The site in question has been appraised at 170,000 and the Kentucky Department of Education prohibits school districts from selling property for less than its assessed value. McGinnis said the fiscal court had proposed paying for the building half with cash and the other half with “in-kind” donations, or free services and contributions to the schools. KDE has “highly discouraged” the district from accepting a package with any in-kind donations. McGinnis said that it is just too hard to assess a proper value of services from the county. Also, the fiscal court had wanted to take in-kind contributions from the last four or five years, and McGinnis said it would be difficult to take those into account because they date so far back.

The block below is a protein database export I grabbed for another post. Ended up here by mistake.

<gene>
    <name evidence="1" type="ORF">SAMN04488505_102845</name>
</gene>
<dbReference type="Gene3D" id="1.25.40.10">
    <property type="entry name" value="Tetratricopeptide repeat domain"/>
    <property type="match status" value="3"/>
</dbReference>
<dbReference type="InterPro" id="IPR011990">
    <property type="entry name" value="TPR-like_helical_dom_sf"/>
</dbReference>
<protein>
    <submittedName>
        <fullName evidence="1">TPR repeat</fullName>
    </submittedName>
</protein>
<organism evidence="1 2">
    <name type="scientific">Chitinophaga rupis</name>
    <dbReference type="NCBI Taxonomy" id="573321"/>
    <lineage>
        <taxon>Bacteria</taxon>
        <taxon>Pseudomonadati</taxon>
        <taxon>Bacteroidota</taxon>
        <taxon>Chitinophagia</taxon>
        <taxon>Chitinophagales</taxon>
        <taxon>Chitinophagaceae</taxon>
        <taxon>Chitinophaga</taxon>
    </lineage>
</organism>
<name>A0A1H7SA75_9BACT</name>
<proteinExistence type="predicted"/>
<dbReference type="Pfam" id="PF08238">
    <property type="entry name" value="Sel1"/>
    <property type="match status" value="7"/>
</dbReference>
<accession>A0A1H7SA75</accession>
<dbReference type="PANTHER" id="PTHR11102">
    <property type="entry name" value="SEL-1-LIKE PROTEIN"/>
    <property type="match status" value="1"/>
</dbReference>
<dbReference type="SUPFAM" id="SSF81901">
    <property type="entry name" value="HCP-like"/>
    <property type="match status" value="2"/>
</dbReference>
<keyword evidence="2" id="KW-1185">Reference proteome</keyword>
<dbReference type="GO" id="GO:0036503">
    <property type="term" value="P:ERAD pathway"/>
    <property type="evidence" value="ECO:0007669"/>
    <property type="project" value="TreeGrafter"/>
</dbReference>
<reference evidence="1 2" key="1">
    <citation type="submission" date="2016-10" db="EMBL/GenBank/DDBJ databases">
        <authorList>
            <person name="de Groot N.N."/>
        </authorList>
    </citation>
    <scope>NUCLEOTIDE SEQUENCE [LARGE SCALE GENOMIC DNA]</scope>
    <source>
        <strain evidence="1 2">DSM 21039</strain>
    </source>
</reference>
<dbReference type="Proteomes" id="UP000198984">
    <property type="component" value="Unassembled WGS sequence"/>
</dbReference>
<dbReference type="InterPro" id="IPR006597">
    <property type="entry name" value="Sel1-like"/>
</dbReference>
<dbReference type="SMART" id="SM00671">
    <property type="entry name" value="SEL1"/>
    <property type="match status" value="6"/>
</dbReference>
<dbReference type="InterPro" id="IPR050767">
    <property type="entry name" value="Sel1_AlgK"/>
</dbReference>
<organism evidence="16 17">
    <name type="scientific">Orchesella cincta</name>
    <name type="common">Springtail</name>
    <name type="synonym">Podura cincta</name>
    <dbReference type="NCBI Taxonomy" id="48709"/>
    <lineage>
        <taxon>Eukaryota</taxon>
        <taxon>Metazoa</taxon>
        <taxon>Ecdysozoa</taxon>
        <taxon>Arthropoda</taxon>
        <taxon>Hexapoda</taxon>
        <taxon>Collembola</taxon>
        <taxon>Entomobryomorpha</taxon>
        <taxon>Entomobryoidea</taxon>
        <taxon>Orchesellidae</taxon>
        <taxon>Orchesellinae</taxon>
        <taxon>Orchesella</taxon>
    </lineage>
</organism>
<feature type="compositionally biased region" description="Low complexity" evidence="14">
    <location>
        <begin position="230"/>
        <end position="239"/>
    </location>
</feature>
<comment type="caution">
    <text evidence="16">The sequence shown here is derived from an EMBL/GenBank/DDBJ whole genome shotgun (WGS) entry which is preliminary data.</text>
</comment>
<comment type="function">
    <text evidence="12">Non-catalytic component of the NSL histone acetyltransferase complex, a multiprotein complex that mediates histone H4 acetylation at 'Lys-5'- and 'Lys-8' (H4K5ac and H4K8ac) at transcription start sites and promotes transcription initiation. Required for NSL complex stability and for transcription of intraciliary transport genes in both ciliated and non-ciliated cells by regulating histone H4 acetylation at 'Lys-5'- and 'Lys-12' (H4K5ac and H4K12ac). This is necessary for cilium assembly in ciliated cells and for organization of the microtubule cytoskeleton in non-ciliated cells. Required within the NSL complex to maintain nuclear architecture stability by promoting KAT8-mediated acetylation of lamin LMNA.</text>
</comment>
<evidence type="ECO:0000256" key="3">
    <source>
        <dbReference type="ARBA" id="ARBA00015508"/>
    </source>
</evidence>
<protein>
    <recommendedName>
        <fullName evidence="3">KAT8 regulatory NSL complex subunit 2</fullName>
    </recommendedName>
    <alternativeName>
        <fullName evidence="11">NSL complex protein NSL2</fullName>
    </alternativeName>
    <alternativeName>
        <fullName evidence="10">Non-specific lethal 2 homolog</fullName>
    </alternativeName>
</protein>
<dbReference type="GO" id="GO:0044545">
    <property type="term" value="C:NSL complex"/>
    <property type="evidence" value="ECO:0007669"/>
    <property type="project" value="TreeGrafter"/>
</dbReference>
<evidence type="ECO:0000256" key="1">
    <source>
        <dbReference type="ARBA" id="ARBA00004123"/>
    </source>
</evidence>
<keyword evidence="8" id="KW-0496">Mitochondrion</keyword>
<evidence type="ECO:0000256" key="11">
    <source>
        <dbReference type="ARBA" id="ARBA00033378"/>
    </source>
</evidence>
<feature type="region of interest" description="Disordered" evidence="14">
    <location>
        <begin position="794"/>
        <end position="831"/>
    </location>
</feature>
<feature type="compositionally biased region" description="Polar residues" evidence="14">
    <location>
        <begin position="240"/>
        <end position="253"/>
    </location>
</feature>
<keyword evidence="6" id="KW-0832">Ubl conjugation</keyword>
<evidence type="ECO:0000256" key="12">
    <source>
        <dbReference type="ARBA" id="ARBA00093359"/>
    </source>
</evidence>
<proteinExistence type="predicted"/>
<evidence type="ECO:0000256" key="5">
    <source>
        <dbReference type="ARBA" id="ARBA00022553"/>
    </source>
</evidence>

Currently, the board is preparing to get a second appraisal on the property, which McGinnis said should occur in the next couple of weeks. He said that if the new appraisal is lower, it might be possible to average the two appraisals and offer to sell the property to the county for that price.
High School Principal Chad Pruitt stayed well after the principals’ reports for executive session to discuss the disciplining of a high school student. McGinnis said he couldn’t reveal much, but said the student had violated the code of conduct.
At the beginning of the meeting, the high school’s Future Farmers of America advisor, Jodie P’Pool, gave a plaque to Marvin Whitt, the plant manager for Benson International’s Trigg County plant. This was to honor the company for donating equipment, including welding equipment, to the school. McGinnis said that forming partnerships between the schools and the community, including businesses, was something that is important to him. Board Chairman Mike Davis praised Benson’s contributions because their donations give students the opportunity to learn a skill that they can use immediately upon graduation.
for the rest of this story, read this week's Cadiz Record.